“The weirdest thing about being really successful is that you are kind of ready to die. Especially now I’ve got kids. I mean, I want to live. Don’t get me wrong. But I’m not in fear of dying. I’ve made my mark. Death is the enemy of my family-of my wife and my daughters. But to me as an artist, it’s actually my friend.” Chris Rock

My favourite entries included Ike Turner and his “Felony Idol” experience, Lady Gaga being very “open” to anything, the relatable Liam Gallagher, the incomparable Twiggy Ramirez, the insane reality that is Antoinette K-Doe, the mass stupidity that is Paris Hilton, down to earth Stephen Colbert, and the humbled Chris Rock. Something about Chris Rock that I always appreciated was that at a recent awards show, every A-list presenter was extremely nervous, fumbling over words, screwing up punch lines, had negative comedic presence, and/or were very robotic. It seemed as if the disease was spreading with no stopping it, that is until Chris Rock was called to the stage. He had no sidekick or prop or anything accompanying him, it was just him, and he came up and looked around, almost with a sense of exasperation that these “actors” can’t even deliver lines knowing they get paid millions of dollars to do something to that effect. If the Oscar’s are the equivalent to the Super Bowl than the majority failed to execute on something they were practicing in the mirror as children. Anyway Chris Rock just killed it and it was amazing to see a person just have such a presence and understanding that in the grand scheme of things this means nothing, and it showed. The reason that this resonated with me is that I have a fear of public speaking, stage fright, and a bad case of fremdscham(look it up) and Chris Rock gave me a perspective that I will never forget and in Everyone Loves You When You’re Dead you understand why Chris Rock is such an ice-cold professional and a level-headed human being.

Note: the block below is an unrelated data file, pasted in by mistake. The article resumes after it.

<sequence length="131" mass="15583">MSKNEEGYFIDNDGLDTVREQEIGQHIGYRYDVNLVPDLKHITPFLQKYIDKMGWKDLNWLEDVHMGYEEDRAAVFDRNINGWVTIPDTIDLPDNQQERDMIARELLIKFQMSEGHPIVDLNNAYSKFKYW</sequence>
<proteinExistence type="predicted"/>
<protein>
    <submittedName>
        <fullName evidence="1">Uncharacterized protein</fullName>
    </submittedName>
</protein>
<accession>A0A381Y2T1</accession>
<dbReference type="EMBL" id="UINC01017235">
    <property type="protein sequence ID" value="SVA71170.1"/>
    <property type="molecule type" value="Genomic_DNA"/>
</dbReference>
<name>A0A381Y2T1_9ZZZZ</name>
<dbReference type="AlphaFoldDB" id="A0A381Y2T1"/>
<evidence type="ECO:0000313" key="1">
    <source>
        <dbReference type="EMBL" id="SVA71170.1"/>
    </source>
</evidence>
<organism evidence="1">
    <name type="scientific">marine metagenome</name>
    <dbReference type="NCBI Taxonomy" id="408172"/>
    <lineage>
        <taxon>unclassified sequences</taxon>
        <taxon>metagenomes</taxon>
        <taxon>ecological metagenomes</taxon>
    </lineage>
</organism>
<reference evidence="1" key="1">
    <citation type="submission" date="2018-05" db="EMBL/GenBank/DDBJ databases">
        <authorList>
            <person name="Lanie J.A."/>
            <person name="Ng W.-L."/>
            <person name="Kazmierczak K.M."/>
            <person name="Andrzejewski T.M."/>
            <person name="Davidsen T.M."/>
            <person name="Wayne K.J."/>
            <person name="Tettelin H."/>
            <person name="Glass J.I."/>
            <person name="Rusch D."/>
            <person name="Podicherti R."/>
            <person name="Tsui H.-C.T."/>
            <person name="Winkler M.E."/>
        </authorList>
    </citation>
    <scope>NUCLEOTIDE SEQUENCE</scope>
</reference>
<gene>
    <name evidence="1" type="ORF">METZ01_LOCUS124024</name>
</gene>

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The author does give the perception that he is God’s gift to effective communication and getting the answers he wants. His lack of humility is apparent as he constantly tells the reader that so and so doesn’t do interviews for just anyone, or the inventor of rock and roll has only done four or five interviews throughout his forty year career but he’ll do one with me. I get it, you’re talented, have great backing, target the right material, mention sex and the supernatural, but at least have some sort of modesty. It’s one thing to have an ego while securing and conducting the interview process, it is another thing to have that demonstrated to the humble reader. Besides that one issue I really don’t have many negative comments to say about the author or the novel. This is a book that took me a while to finish, simply based on the number of interviews not based on the content. This is a collection of the best moments of an extensive catalogue of interviews, a greatest hits anthology if you will, and I must say that I never objected to picking the book back up where I left off and continue reading, it’s just that periodic breaks were very necessary. I don’t see why anyone would hate this book, so if you are a music lover like me, or if you are interested in jacking up your Playlist (Gary Wilson, New York Dolls anyone) then I recommend this book to you.

“I haven’t heard anything new that I’ve liked on the show. A lot of the bands we play with are just bad, especially those alternative rock bands. They can do it in the studio but they can’t play live… I see the audience applauding while they’re playing, and I wonder if it’s just because they’re fans of the band and don’t care, or out of spite. Because it certainly isn’t because they sound good” Branford Marsalis